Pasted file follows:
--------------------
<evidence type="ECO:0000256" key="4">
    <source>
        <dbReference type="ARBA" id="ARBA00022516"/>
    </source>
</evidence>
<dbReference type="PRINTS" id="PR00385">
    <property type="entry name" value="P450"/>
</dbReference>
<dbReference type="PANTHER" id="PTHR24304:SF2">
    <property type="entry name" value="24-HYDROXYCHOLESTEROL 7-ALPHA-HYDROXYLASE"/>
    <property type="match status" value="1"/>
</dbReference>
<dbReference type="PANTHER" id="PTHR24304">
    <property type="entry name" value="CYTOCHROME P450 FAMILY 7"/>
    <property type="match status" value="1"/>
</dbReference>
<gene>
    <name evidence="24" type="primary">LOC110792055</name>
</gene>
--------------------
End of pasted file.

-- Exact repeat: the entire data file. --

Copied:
<evidence type="ECO:0000256" key="4">
    <source>
        <dbReference type="ARBA" id="ARBA00022516"/>
    </source>
</evidence>
<dbReference type="PRINTS" id="PR00385">
    <property type="entry name" value="P450"/>
</dbReference>
<dbReference type="PANTHER" id="PTHR24304:SF2">
    <property type="entry name" value="24-HYDROXYCHOLESTEROL 7-ALPHA-HYDROXYLASE"/>
    <property type="match status" value="1"/>
</dbReference>
<dbReference type="PANTHER" id="PTHR24304">
    <property type="entry name" value="CYTOCHROME P450 FAMILY 7"/>
    <property type="match status" value="1"/>
</dbReference>
<gene>
    <name evidence="24" type="primary">LOC110792055</name>
</gene>